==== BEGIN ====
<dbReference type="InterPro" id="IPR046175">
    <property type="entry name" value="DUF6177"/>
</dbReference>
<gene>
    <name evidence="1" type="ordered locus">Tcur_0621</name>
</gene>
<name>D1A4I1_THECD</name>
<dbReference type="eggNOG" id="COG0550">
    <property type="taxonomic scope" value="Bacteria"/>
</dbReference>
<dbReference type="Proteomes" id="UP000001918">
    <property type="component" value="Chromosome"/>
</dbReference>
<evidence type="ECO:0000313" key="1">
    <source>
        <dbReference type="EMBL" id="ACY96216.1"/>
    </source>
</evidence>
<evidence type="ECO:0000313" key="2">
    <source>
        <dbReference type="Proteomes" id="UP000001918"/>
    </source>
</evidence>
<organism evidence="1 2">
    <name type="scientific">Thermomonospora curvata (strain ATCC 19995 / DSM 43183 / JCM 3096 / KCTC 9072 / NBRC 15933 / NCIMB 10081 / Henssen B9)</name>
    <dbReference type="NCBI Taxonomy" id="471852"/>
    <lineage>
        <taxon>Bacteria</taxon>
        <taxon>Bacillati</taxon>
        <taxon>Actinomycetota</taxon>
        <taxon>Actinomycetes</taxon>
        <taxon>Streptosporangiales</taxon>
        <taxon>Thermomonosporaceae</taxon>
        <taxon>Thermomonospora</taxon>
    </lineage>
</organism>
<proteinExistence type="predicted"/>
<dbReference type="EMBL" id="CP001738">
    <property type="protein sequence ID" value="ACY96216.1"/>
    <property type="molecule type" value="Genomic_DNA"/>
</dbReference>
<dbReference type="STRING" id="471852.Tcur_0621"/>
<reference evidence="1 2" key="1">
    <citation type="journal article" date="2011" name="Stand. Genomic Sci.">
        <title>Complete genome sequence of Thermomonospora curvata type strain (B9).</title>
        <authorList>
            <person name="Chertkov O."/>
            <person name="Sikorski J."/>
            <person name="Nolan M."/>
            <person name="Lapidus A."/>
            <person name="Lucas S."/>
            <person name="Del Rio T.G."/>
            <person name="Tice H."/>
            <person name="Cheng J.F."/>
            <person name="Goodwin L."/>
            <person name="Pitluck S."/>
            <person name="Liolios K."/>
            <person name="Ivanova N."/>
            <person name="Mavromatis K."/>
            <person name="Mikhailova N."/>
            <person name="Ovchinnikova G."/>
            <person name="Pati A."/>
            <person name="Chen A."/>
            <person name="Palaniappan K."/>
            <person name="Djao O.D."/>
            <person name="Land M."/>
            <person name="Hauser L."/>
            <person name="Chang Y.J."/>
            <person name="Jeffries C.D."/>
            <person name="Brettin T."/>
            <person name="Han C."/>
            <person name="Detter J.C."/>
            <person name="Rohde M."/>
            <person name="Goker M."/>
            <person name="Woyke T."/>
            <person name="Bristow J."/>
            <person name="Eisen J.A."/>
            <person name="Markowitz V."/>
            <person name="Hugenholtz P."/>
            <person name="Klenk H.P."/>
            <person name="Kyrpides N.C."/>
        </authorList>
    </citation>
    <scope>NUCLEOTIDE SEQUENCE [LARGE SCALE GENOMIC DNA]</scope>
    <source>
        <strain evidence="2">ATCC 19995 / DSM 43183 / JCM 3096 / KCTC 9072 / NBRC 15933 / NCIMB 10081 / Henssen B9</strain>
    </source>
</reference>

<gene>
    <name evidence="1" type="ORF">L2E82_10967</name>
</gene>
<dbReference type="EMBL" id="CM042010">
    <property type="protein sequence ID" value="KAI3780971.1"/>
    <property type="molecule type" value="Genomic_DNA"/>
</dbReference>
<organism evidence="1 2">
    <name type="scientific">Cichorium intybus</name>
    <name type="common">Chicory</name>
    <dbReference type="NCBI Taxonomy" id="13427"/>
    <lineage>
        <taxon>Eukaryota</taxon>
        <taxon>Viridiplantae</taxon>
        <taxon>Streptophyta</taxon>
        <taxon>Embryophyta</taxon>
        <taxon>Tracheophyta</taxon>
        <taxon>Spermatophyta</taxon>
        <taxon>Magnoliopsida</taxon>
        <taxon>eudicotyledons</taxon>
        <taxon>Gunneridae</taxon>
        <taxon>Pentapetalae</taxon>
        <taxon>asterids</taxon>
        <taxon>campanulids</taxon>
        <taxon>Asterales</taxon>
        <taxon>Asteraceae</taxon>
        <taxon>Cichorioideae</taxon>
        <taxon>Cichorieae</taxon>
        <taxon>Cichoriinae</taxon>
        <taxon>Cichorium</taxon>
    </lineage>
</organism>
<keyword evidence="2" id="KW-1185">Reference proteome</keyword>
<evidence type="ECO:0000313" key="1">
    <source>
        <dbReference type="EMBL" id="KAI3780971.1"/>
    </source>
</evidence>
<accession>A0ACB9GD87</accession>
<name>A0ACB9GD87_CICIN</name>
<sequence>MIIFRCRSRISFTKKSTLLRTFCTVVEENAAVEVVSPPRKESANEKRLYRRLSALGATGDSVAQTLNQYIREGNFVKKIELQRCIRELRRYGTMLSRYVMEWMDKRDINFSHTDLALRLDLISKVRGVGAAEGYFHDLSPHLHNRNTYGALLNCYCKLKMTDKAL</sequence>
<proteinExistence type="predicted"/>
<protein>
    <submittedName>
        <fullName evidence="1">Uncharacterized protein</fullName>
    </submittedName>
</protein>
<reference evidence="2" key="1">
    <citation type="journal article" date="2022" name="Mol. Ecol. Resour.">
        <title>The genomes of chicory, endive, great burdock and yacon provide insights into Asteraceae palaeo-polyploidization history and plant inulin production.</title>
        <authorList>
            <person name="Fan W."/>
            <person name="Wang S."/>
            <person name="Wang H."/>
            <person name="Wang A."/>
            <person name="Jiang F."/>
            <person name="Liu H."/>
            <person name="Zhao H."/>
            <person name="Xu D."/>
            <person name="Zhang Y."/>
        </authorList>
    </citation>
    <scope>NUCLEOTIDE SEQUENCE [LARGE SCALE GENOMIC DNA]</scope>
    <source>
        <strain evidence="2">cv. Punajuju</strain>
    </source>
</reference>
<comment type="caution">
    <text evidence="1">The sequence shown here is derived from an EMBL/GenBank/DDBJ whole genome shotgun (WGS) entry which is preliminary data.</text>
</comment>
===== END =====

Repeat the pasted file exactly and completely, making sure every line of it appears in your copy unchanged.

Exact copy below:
<dbReference type="InterPro" id="IPR046175">
    <property type="entry name" value="DUF6177"/>
</dbReference>
<gene>
    <name evidence="1" type="ordered locus">Tcur_0621</name>
</gene>
<name>D1A4I1_THECD</name>
<dbReference type="eggNOG" id="COG0550">
    <property type="taxonomic scope" value="Bacteria"/>
</dbReference>
<dbReference type="Proteomes" id="UP000001918">
    <property type="component" value="Chromosome"/>
</dbReference>
<evidence type="ECO:0000313" key="1">
    <source>
        <dbReference type="EMBL" id="ACY96216.1"/>
    </source>
</evidence>
<evidence type="ECO:0000313" key="2">
    <source>
        <dbReference type="Proteomes" id="UP000001918"/>
    </source>
</evidence>
<organism evidence="1 2">
    <name type="scientific">Thermomonospora curvata (strain ATCC 19995 / DSM 43183 / JCM 3096 / KCTC 9072 / NBRC 15933 / NCIMB 10081 / Henssen B9)</name>
    <dbReference type="NCBI Taxonomy" id="471852"/>
    <lineage>
        <taxon>Bacteria</taxon>
        <taxon>Bacillati</taxon>
        <taxon>Actinomycetota</taxon>
        <taxon>Actinomycetes</taxon>
        <taxon>Streptosporangiales</taxon>
        <taxon>Thermomonosporaceae</taxon>
        <taxon>Thermomonospora</taxon>
    </lineage>
</organism>
<proteinExistence type="predicted"/>
<dbReference type="EMBL" id="CP001738">
    <property type="protein sequence ID" value="ACY96216.1"/>
    <property type="molecule type" value="Genomic_DNA"/>
</dbReference>
<dbReference type="STRING" id="471852.Tcur_0621"/>
<reference evidence="1 2" key="1">
    <citation type="journal article" date="2011" name="Stand. Genomic Sci.">
        <title>Complete genome sequence of Thermomonospora curvata type strain (B9).</title>
        <authorList>
            <person name="Chertkov O."/>
            <person name="Sikorski J."/>
            <person name="Nolan M."/>
            <person name="Lapidus A."/>
            <person name="Lucas S."/>
            <person name="Del Rio T.G."/>
            <person name="Tice H."/>
            <person name="Cheng J.F."/>
            <person name="Goodwin L."/>
            <person name="Pitluck S."/>
            <person name="Liolios K."/>
            <person name="Ivanova N."/>
            <person name="Mavromatis K."/>
            <person name="Mikhailova N."/>
            <person name="Ovchinnikova G."/>
            <person name="Pati A."/>
            <person name="Chen A."/>
            <person name="Palaniappan K."/>
            <person name="Djao O.D."/>
            <person name="Land M."/>
            <person name="Hauser L."/>
            <person name="Chang Y.J."/>
            <person name="Jeffries C.D."/>
            <person name="Brettin T."/>
            <person name="Han C."/>
            <person name="Detter J.C."/>
            <person name="Rohde M."/>
            <person name="Goker M."/>
            <person name="Woyke T."/>
            <person name="Bristow J."/>
            <person name="Eisen J.A."/>
            <person name="Markowitz V."/>
            <person name="Hugenholtz P."/>
            <person name="Klenk H.P."/>
            <person name="Kyrpides N.C."/>
        </authorList>
    </citation>
    <scope>NUCLEOTIDE SEQUENCE [LARGE SCALE GENOMIC DNA]</scope>
    <source>
        <strain evidence="2">ATCC 19995 / DSM 43183 / JCM 3096 / KCTC 9072 / NBRC 15933 / NCIMB 10081 / Henssen B9</strain>
    </source>
</reference>

<gene>
    <name evidence="1" type="ORF">L2E82_10967</name>
</gene>
<dbReference type="EMBL" id="CM042010">
    <property type="protein sequence ID" value="KAI3780971.1"/>
    <property type="molecule type" value="Genomic_DNA"/>
</dbReference>
<organism evidence="1 2">
    <name type="scientific">Cichorium intybus</name>
    <name type="common">Chicory</name>
    <dbReference type="NCBI Taxonomy" id="13427"/>
    <lineage>
        <taxon>Eukaryota</taxon>
        <taxon>Viridiplantae</taxon>
        <taxon>Streptophyta</taxon>
        <taxon>Embryophyta</taxon>
        <taxon>Tracheophyta</taxon>
        <taxon>Spermatophyta</taxon>
        <taxon>Magnoliopsida</taxon>
        <taxon>eudicotyledons</taxon>
        <taxon>Gunneridae</taxon>
        <taxon>Pentapetalae</taxon>
        <taxon>asterids</taxon>
        <taxon>campanulids</taxon>
        <taxon>Asterales</taxon>
        <taxon>Asteraceae</taxon>
        <taxon>Cichorioideae</taxon>
        <taxon>Cichorieae</taxon>
        <taxon>Cichoriinae</taxon>
        <taxon>Cichorium</taxon>
    </lineage>
</organism>
<keyword evidence="2" id="KW-1185">Reference proteome</keyword>
<evidence type="ECO:0000313" key="1">
    <source>
        <dbReference type="EMBL" id="KAI3780971.1"/>
    </source>
</evidence>
<accession>A0ACB9GD87</accession>
<name>A0ACB9GD87_CICIN</name>
<sequence>MIIFRCRSRISFTKKSTLLRTFCTVVEENAAVEVVSPPRKESANEKRLYRRLSALGATGDSVAQTLNQYIREGNFVKKIELQRCIRELRRYGTMLSRYVMEWMDKRDINFSHTDLALRLDLISKVRGVGAAEGYFHDLSPHLHNRNTYGALLNCYCKLKMTDKAL</sequence>
<proteinExistence type="predicted"/>
<protein>
    <submittedName>
        <fullName evidence="1">Uncharacterized protein</fullName>
    </submittedName>
</protein>
<reference evidence="2" key="1">
    <citation type="journal article" date="2022" name="Mol. Ecol. Resour.">
        <title>The genomes of chicory, endive, great burdock and yacon provide insights into Asteraceae palaeo-polyploidization history and plant inulin production.</title>
        <authorList>
            <person name="Fan W."/>
            <person name="Wang S."/>
            <person name="Wang H."/>
            <person name="Wang A."/>
            <person name="Jiang F."/>
            <person name="Liu H."/>
            <person name="Zhao H."/>
            <person name="Xu D."/>
            <person name="Zhang Y."/>
        </authorList>
    </citation>
    <scope>NUCLEOTIDE SEQUENCE [LARGE SCALE GENOMIC DNA]</scope>
    <source>
        <strain evidence="2">cv. Punajuju</strain>
    </source>
</reference>
<comment type="caution">
    <text evidence="1">The sequence shown here is derived from an EMBL/GenBank/DDBJ whole genome shotgun (WGS) entry which is preliminary data.</text>
</comment>